Washington Post Foreign Service
Thursday, April 17, 2008; A17
MEXICO CITY, April 16 -- Cuba's government said Wednesday that recent reforms applauded by democracy advocates will actually strengthen socialism on the island, rather than undermine it.
"There is no space for the dreams of adversaries," a strongly worded editorial in the Communist Party daily Granma stated. "There will be a more perfect socialism sustained and by a united people led by Fidel, Raúl and the party's leadership."
Since being named president in February, Raúl Castro has legalized ownership of cellphones and computers, lifted a ban on Cubans staying in top tourist hotels and allowed farmers to buy some supplies from private providers instead of the state. Castro, who succeeded his ailing older brother Fidel, has also clarified property laws to ensure that Cubans can live long-term in their state-owned apartments and pass along the dwellings to their relatives after death.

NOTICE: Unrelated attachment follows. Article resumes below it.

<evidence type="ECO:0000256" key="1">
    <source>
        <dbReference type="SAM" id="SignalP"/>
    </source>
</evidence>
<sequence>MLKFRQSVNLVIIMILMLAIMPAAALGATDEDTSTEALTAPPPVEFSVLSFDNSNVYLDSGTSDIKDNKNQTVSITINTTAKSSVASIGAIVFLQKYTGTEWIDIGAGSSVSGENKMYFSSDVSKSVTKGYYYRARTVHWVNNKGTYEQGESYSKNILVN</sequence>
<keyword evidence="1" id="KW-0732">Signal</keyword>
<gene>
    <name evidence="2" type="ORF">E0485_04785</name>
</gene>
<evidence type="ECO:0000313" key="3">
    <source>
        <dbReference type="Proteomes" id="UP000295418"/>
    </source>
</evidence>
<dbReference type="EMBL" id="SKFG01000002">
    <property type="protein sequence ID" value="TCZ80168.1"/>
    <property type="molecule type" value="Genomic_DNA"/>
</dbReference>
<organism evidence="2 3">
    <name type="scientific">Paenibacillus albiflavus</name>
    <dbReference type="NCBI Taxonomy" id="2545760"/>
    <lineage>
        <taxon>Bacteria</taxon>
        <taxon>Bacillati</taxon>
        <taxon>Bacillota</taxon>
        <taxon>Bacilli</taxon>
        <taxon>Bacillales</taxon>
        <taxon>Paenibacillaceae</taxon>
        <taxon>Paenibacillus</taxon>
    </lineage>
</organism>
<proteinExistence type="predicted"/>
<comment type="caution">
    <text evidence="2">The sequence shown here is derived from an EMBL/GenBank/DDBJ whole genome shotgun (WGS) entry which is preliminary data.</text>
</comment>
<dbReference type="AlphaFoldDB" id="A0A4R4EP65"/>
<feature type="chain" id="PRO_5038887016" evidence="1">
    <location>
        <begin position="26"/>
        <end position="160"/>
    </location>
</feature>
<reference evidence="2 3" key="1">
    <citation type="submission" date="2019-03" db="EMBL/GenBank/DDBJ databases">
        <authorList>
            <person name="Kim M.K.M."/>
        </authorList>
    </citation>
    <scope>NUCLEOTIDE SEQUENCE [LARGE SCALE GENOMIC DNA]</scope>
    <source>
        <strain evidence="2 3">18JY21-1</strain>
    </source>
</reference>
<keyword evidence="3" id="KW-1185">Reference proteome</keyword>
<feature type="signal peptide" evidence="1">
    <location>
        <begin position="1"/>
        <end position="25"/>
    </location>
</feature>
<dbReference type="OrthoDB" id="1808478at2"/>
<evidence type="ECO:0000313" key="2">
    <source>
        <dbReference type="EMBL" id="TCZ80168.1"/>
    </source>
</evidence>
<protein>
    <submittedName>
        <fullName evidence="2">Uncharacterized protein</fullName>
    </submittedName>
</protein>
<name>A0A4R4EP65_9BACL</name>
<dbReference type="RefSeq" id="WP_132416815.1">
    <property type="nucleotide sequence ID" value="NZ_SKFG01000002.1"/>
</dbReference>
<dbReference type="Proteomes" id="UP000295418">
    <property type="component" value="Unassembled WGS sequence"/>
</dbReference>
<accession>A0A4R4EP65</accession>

The reforms have been widely hailed as possible signs of larger changes to come, including private property ownership and even democratic elections. But Wednesday's editorial asserted that "the genuine, and only, strategic change took place in Cuba on the first of January in 1959 with the victory of an authentic revolution."
Manuel Cuesta, a Cuban dissident, said in a phone interview from Havana that the editorial's message was clear: "It's a way of saying that 'We're still in charge even though there have been some changes.' "
The editorial seemed to have been provoked by the "Cuban Democracy Roundtable," a day-long conference held April 8 in the exile stronghold of Coral Gables, Fla., and hosted by U.S. Sen. Mel Martinez (R-Fla.). Martinez, the first Cuban U.S. senator, was quoted by the Miami Herald as saying the international community should be prepared to react if Cuban dissidents "take to the streets" in protest.
The Granma editorial scoffed at the conference as the work of "mafiosos" and alleged it was an attempt to subvert the Cuban government. "The Cuban Revolution is not a castle made of cards," the editorial stated, "but an impregnable fortress."
As the Cuban and U.S. governments have traded barbs in recent days, Cubans have seemed to be adapting quickly to some of their new freedoms. Huge lines formed this week when cellphones and calling plans went on sale for the first time, a development that Cuesta and other dissidents say will "empower" the population.